Discovery of new species of Cryptosporidium, significant water-borne pathogens of humans and food-animals and wild hosts.
Problem: Cryptosporidiosis is a waterborne disease caused by protozoan parasites of the genus Cryptosporidium. The diagnostic stage found in feces of infected humans and animals is morphologically identical for most of the 11 species of Cryptosporidium and must be differentiated by molecular methods combined with biological studies to determine the actual hosts of each species. Because 154 species of mammals have been found infected with Cryptosporidium determining the sources of infection for humans and livestock has become extremely complex.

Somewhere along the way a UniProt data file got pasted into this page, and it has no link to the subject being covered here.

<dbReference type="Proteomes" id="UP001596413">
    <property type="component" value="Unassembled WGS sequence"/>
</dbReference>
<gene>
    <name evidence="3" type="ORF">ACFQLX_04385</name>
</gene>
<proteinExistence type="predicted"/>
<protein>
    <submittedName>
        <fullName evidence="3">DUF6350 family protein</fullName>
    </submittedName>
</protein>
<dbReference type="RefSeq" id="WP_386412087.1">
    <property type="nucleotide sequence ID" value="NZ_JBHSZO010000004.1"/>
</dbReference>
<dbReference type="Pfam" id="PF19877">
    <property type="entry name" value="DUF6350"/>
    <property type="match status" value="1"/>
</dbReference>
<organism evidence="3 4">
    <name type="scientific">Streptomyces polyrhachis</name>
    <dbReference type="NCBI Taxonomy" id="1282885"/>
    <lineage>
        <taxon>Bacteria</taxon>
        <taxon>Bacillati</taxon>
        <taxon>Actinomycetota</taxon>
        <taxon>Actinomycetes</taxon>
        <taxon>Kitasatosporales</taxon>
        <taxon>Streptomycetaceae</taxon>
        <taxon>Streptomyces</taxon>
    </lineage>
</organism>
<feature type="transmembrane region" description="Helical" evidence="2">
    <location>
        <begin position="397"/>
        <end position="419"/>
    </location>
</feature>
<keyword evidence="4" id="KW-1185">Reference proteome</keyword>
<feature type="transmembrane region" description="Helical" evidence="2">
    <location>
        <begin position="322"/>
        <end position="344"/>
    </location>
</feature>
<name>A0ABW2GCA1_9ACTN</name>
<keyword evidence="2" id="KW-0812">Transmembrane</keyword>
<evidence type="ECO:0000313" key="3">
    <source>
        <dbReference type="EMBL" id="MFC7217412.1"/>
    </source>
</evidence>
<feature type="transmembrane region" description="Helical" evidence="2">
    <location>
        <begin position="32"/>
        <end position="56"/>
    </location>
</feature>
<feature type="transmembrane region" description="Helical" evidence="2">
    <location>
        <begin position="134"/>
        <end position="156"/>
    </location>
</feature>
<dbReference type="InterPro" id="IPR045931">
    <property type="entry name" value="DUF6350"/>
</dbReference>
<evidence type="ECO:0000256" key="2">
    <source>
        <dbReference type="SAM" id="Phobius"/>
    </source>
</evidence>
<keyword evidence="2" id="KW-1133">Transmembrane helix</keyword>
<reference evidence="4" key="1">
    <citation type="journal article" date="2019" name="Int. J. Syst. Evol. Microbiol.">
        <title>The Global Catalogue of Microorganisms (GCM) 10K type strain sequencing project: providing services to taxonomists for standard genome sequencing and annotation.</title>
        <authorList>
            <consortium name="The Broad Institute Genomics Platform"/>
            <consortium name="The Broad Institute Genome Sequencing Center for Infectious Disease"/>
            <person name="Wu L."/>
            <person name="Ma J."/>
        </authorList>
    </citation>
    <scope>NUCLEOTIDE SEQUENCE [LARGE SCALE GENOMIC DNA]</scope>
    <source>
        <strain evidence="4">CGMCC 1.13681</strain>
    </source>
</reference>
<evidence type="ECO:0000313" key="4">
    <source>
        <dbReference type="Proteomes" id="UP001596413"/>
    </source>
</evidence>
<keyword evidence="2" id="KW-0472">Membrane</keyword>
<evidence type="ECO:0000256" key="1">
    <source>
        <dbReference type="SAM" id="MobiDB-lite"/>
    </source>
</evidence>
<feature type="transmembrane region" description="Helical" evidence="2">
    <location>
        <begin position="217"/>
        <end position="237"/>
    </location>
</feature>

Solution: Studies by ARS scientists Ron Fayer and Jim Trout with collaborators at the CDC, NOAA, Murdoch University (Australia) and the Johns Hopkins University have resulted in the identification and naming of two new species, Cryptosporidium canis and Cryptosporidum hominis, as well as new genotypes of Cryptosporidium parvum from mammals closely associated with surface water, including beavers, muskrats, and otters.
Impact: These findings have greatly expanded the ability of epidemiologists to detect and identify potential sources of these pathogens and when properly identified to scientifically evaluate their risk to public health and determine methods to reduce infections for humans and livestock.(Contact- Dr. Ron Fayer, Animal Waste Pathogen Laboratory).